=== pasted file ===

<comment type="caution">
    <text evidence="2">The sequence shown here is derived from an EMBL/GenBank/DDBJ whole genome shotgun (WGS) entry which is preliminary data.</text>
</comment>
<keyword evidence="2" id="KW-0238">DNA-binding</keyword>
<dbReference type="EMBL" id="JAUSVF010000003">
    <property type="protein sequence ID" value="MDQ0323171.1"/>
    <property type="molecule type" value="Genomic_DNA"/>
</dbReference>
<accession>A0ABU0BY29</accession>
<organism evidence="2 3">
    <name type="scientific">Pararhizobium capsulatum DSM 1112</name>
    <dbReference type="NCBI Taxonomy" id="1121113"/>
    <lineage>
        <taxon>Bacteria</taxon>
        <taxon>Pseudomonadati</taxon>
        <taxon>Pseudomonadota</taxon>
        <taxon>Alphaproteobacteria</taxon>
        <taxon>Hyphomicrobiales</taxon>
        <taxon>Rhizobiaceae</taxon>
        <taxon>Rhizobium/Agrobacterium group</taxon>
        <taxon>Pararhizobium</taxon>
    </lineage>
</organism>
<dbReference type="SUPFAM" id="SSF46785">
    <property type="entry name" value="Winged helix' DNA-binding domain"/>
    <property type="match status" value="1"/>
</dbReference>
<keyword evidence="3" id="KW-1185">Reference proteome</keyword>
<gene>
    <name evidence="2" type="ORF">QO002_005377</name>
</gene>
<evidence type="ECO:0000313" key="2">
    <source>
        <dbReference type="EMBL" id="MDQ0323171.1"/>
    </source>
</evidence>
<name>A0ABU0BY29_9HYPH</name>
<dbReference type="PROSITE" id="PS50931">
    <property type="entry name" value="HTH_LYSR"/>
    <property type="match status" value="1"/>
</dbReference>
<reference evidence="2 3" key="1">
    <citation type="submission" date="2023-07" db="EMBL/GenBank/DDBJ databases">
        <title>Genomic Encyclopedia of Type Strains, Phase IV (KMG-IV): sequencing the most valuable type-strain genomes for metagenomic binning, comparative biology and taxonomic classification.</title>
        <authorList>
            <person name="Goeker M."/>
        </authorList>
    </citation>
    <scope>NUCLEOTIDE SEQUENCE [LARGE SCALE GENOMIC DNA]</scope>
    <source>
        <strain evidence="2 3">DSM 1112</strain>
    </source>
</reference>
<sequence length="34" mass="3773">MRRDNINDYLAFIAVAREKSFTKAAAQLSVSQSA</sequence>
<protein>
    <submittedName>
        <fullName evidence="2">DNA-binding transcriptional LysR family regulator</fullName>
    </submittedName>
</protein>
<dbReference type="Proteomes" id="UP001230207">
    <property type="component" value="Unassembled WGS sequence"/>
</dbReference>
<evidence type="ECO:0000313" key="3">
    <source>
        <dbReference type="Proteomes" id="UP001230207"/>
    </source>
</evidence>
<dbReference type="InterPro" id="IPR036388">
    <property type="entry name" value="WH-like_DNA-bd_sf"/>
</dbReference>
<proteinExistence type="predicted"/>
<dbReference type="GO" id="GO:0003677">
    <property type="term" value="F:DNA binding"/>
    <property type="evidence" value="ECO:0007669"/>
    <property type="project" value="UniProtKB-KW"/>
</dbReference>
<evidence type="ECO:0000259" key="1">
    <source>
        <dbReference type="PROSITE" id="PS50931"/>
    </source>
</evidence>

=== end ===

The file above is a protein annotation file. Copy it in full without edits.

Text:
<comment type="caution">
    <text evidence="2">The sequence shown here is derived from an EMBL/GenBank/DDBJ whole genome shotgun (WGS) entry which is preliminary data.</text>
</comment>
<keyword evidence="2" id="KW-0238">DNA-binding</keyword>
<dbReference type="EMBL" id="JAUSVF010000003">
    <property type="protein sequence ID" value="MDQ0323171.1"/>
    <property type="molecule type" value="Genomic_DNA"/>
</dbReference>
<accession>A0ABU0BY29</accession>
<organism evidence="2 3">
    <name type="scientific">Pararhizobium capsulatum DSM 1112</name>
    <dbReference type="NCBI Taxonomy" id="1121113"/>
    <lineage>
        <taxon>Bacteria</taxon>
        <taxon>Pseudomonadati</taxon>
        <taxon>Pseudomonadota</taxon>
        <taxon>Alphaproteobacteria</taxon>
        <taxon>Hyphomicrobiales</taxon>
        <taxon>Rhizobiaceae</taxon>
        <taxon>Rhizobium/Agrobacterium group</taxon>
        <taxon>Pararhizobium</taxon>
    </lineage>
</organism>
<dbReference type="SUPFAM" id="SSF46785">
    <property type="entry name" value="Winged helix' DNA-binding domain"/>
    <property type="match status" value="1"/>
</dbReference>
<keyword evidence="3" id="KW-1185">Reference proteome</keyword>
<gene>
    <name evidence="2" type="ORF">QO002_005377</name>
</gene>
<evidence type="ECO:0000313" key="2">
    <source>
        <dbReference type="EMBL" id="MDQ0323171.1"/>
    </source>
</evidence>
<name>A0ABU0BY29_9HYPH</name>
<dbReference type="PROSITE" id="PS50931">
    <property type="entry name" value="HTH_LYSR"/>
    <property type="match status" value="1"/>
</dbReference>
<reference evidence="2 3" key="1">
    <citation type="submission" date="2023-07" db="EMBL/GenBank/DDBJ databases">
        <title>Genomic Encyclopedia of Type Strains, Phase IV (KMG-IV): sequencing the most valuable type-strain genomes for metagenomic binning, comparative biology and taxonomic classification.</title>
        <authorList>
            <person name="Goeker M."/>
        </authorList>
    </citation>
    <scope>NUCLEOTIDE SEQUENCE [LARGE SCALE GENOMIC DNA]</scope>
    <source>
        <strain evidence="2 3">DSM 1112</strain>
    </source>
</reference>
<sequence length="34" mass="3773">MRRDNINDYLAFIAVAREKSFTKAAAQLSVSQSA</sequence>
<protein>
    <submittedName>
        <fullName evidence="2">DNA-binding transcriptional LysR family regulator</fullName>
    </submittedName>
</protein>
<dbReference type="Proteomes" id="UP001230207">
    <property type="component" value="Unassembled WGS sequence"/>
</dbReference>
<evidence type="ECO:0000313" key="3">
    <source>
        <dbReference type="Proteomes" id="UP001230207"/>
    </source>
</evidence>
<dbReference type="InterPro" id="IPR036388">
    <property type="entry name" value="WH-like_DNA-bd_sf"/>
</dbReference>
<proteinExistence type="predicted"/>
<dbReference type="GO" id="GO:0003677">
    <property type="term" value="F:DNA binding"/>
    <property type="evidence" value="ECO:0007669"/>
    <property type="project" value="UniProtKB-KW"/>
</dbReference>
<evidence type="ECO:0000259" key="1">
    <source>
        <dbReference type="PROSITE" id="PS50931"/>
    </source>
</evidence>